"We were considered cowards," Arteaga said. "It was hurtful that we were being blamed for what the community did."
His words reflect the disconnect:
They were burning down their community. Police were outsiders, standing back.
For 20 years, the department has wrestled with that. Now crime is more than pinpoints on a map.
The riots were proof that what was wrong in South Los Angeles could not be fixed with battering rams.
An independent commission investigating the LAPD in 1991, after King's beating but before the riots, castigated the department for excessive force, racist cops, indifferent commanders and disdain for residents.
Community policing was prescribed as a way to restore the public's trust and dilute the "siege mentality." Its focus was on crime prevention and mutual respect between officers and citizens.
Today crime is lower than it's been in decades, and 70% of L.A. residents say they approve of the Police Department.
But it took years -- and a series of police chiefs -- for the LAPD to manage the philosophical shift. That evolution relied on many things: progressive leadership, broad recruitment, technological advances and, not least, a drop in violent crime that gave everybody room to breathe.
In the busy 77th Street Division -- 12 square miles in South Los Angeles, from the edge of Watts to Inglewood -- there were 143 homicides in 1992, but only 32 last year.
"It used to be corners you'd go by and there were gang members everywhere," recalled senior lead officer Gary Verge, whose turf abuts the Crenshaw area.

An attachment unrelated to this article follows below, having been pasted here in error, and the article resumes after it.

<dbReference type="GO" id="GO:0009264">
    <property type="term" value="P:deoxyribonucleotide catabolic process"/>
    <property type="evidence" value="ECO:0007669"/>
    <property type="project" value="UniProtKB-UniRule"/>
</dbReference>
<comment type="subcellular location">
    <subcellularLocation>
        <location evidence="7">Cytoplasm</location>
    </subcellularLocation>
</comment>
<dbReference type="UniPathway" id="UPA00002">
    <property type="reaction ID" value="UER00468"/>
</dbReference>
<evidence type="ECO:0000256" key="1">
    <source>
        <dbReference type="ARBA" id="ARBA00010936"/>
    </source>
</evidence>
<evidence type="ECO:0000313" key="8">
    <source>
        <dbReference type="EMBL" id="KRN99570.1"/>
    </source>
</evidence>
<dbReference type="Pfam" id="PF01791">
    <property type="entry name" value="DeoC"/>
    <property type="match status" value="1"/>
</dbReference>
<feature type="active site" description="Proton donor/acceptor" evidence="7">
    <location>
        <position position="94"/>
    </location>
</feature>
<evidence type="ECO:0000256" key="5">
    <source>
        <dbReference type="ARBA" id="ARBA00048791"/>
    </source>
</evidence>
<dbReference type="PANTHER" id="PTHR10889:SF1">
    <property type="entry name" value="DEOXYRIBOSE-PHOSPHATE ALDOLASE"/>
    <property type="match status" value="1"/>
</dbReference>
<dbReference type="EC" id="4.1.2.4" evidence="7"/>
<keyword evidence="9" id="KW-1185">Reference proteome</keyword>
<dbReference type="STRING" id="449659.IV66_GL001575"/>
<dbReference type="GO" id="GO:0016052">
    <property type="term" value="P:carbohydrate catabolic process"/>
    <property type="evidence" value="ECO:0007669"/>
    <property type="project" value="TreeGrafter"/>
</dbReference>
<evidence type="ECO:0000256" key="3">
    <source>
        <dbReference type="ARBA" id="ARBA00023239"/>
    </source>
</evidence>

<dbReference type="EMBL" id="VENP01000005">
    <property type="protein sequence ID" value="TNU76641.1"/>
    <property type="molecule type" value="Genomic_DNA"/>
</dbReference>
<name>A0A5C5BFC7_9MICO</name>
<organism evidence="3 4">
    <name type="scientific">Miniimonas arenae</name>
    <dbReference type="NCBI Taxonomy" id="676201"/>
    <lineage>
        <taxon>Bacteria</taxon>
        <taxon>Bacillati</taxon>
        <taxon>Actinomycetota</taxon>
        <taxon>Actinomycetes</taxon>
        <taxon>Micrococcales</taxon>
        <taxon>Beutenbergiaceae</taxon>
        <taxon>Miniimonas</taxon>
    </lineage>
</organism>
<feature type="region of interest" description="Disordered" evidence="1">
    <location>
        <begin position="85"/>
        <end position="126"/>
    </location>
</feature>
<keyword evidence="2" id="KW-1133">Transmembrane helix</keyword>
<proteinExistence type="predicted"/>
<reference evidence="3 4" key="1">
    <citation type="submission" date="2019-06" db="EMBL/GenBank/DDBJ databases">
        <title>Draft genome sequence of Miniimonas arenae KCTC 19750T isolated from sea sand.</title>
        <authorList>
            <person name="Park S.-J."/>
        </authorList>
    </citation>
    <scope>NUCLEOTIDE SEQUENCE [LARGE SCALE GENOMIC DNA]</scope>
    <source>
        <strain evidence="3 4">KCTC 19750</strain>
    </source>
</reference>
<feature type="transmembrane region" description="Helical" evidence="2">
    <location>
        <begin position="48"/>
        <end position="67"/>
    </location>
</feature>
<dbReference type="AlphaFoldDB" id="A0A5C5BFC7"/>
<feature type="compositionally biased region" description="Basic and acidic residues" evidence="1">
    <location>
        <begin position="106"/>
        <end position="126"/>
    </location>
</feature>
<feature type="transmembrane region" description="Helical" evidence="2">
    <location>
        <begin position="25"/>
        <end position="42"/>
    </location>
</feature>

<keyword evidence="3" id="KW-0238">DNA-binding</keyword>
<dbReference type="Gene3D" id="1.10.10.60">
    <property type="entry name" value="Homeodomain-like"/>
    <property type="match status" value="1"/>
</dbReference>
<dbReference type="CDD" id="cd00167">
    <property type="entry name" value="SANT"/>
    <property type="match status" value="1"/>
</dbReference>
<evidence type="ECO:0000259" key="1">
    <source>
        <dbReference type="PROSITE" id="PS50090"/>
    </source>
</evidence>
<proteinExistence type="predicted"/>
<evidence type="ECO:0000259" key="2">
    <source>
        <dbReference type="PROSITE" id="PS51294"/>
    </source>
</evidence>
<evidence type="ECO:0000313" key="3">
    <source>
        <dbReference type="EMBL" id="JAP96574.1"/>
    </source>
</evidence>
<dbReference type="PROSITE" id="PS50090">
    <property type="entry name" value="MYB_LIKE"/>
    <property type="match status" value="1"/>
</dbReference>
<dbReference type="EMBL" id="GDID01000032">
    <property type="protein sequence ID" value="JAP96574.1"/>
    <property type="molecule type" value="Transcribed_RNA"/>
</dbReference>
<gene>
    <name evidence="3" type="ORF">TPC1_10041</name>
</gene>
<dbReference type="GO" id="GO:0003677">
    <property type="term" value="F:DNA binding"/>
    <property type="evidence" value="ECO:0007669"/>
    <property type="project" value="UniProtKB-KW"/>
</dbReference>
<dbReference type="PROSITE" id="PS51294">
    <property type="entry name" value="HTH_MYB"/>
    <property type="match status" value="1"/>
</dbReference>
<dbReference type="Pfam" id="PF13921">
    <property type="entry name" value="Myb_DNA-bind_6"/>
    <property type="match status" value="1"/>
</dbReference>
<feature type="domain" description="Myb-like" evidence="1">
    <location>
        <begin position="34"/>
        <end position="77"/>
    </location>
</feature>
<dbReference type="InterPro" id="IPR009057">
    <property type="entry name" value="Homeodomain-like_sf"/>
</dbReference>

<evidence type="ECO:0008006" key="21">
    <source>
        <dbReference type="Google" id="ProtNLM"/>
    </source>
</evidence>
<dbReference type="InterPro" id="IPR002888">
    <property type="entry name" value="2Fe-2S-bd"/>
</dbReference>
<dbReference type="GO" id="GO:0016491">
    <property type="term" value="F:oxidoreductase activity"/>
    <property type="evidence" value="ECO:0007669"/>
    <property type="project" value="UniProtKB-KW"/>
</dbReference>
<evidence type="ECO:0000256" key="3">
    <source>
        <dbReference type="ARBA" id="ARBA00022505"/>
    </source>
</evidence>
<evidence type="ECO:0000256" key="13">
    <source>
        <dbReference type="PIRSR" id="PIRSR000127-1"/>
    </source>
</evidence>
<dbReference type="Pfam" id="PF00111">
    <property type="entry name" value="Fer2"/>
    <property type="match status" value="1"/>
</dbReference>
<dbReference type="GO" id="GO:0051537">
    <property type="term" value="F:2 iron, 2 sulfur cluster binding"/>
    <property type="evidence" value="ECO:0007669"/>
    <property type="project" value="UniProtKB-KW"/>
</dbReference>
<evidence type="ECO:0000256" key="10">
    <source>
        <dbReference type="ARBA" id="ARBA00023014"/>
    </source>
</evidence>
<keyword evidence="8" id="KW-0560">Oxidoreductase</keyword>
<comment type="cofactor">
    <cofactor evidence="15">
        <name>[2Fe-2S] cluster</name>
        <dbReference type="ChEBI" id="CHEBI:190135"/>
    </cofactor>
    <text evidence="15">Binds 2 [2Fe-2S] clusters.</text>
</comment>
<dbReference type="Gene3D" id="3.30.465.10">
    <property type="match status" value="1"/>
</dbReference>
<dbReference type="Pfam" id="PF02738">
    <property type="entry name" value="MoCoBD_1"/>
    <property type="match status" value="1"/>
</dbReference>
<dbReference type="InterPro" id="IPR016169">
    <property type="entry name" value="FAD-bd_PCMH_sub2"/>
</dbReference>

A lot of those gang members are now behind bars. "That's a lot less bad guys on the block."
There's also a lot less crack cocaine, which fueled violence among drug dealers and robberies by desperate addicts.
"Now, there are times you're driving in circles and nothing's going on," Verge said. "There are fewer shootings. Not so many people running with guns. People aren't turning and fighting as much as they used to."
The drop in tension pays dividends. Police officers aren't primed for trouble, and residents don't blame them for everything.
"We used to go to block club meetings and we'd be the problem," Verge said. " Police ain't this. Police don't do that. Now they trust us to solve the problems."
They have the luxury, finally, of focusing on nuisances that more prosperous places don't tolerate: street vendors clogging a busy corner; young men gambling in the park; graffiti covering a vacant house; a trash-strewn alley where transients smoke crack.
And a bunch of guys wearing baggy pants, crowding the sidewalk outside a tattoo parlor.
I'm on a ride-along with Verge when he spots them on Crenshaw Boulevard. He pulls his patrol car to the curb, gets out, walks over, tells them to move. The young men argue. The Times photographer riding with us aims his camera and shoots. A few parolees wander off; they can't afford a beef. Several people pull out cellphones and start recording the scene.
A helicopter hovers overhead, a backup officer arrives. The heated back-and-forth goes on. Fifteen minutes pass.